Society, the economy and environment depend on a sufficient supply of water within an expected range, which can be seriously threatened by drought. Droughts result from a shortage of precipitation, which may be exacerbated by failing to meet evapotranspiration demand. This case study presents information about historical droughts, possible future droughts, and explores adaptation strategies.
Credits: Researched and written by: Elaine Wheaton and Elaine Barrow. Collaborators: Barrie Bonsal, Dave Sauchyn, Christey Allen, Anne Blondlot, Stephen Sobie.
An example of a very severe drought was the one that swept across Canada during 1999-2005 and caused considerable agricultural, environmental, economic, and societal damages2. The extent of this drought was massive, reaching from British Columbia across Canada to the Atlantic provinces and also farther northward than other major droughts. The greatest intensity was concentrated in Saskatchewan and Alberta. The economic impact of the core of the drought in 2001-2 was a drop of almost $6 Billion in Canada’s GDP. Agricultural production losses during that drought were almost $3 Billion in the Canadian Prairie Provinces3.
Many other significant droughts have occurred in Canada, especially in the prairies. At least ten severe droughts have struck including those in 1910-11, 1914-15, 1917-20, 1928-30, 1931-32, 1936-38, 1948-51, 1960-62, 1988-89, and 2001-032,4 (Figure 1). These multi-year and large area droughts cause much more damage than shorter droughts and present greater challenges for adaptation. Several more recent droughts have also been documented. The extreme drought of 2015 in British Columbia, Alberta and Saskatchewan is notable as it has been partly attributed to climate change5. Droughts can cover large areas not only in Canada, but also across large parts of North America and elsewhere, and have been very intense and long lasting3.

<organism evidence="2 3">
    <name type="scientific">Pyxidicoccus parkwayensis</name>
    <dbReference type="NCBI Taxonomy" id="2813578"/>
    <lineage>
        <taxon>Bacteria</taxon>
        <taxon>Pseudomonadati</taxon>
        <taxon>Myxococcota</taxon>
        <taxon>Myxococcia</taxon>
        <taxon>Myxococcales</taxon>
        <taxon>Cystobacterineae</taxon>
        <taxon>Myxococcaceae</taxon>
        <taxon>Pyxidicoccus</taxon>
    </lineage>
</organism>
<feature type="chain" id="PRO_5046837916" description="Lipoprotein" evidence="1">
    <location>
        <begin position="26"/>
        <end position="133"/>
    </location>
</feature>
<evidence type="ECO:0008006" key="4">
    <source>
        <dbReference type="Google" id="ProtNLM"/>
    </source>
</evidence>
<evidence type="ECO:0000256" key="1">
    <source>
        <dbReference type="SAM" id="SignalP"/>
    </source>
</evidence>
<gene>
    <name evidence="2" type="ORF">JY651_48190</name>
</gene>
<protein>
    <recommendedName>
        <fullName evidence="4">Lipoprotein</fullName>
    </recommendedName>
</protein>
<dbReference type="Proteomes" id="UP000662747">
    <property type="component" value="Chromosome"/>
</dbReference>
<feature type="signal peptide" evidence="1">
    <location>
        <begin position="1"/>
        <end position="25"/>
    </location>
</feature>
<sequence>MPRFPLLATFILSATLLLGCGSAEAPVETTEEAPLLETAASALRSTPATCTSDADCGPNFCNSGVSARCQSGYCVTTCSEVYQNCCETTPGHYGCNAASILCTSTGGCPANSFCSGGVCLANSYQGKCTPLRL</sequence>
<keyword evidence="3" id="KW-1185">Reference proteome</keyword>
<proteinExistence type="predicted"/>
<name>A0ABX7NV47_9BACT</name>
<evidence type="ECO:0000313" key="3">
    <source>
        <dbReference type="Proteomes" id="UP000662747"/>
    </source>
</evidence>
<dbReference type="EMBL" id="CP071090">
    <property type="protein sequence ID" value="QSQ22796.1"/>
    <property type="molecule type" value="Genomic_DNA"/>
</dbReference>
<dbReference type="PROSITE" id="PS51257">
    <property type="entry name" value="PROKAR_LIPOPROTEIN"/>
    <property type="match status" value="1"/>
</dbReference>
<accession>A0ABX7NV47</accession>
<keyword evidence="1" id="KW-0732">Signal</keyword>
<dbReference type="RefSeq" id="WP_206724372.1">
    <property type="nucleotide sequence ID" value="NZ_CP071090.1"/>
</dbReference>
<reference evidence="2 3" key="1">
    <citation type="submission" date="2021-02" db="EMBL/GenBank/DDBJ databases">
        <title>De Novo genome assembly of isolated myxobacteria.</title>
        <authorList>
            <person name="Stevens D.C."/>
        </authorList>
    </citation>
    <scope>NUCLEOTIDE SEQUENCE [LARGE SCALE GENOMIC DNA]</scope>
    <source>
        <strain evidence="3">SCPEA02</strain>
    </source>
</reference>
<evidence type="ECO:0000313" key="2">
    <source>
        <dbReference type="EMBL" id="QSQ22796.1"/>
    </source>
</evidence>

Drought can be categorized into several types, such as meteorological, agricultural, hydrological, and socio-economic droughts6, because drought has impacts on so many systems. Meteorological droughts are determined by the degree, duration and other characteristics of the dry weather period. Agricultural droughts link the meteorological droughts to agricultural impacts, accounting for soil and plant properties, for example. Hydrological droughts are related to the effects of dryness on surface and ground-water supplies. Socioeconomic drought connects these other types of drought with their economic consequences.
Several measures of drought are in use, including the Standardized Precipitation Evapotranspiration Index (SPEI)7. The SPEI is a relatively simple index based on the water balance equation (precipitation minus potential evapotranspiration) which can be used to calculate drought at many time scales (e.g., one, three, six, nine and twelve months) for the historical period as well as for the future (using climate model output). Since this index includes potential evapotranspiration, the effects of projected increases in temperature in the future can also be included.
Climatic variability drives much of the year-to-year changes in agricultural production, especially in the Canadian prairies. Crops can fail in drought years and yields usually increase in wet years, unless moisture is excessive and/or agricultural land is flooded. For example, the drought years of 1961, 1985, and 1988 had the lowest average spring wheat yields for the Swift Current Creek Watershed in Saskatchewan (Figure 2)8. Water supplies for irrigation, livestock, homes, and many other uses become scarce during droughts.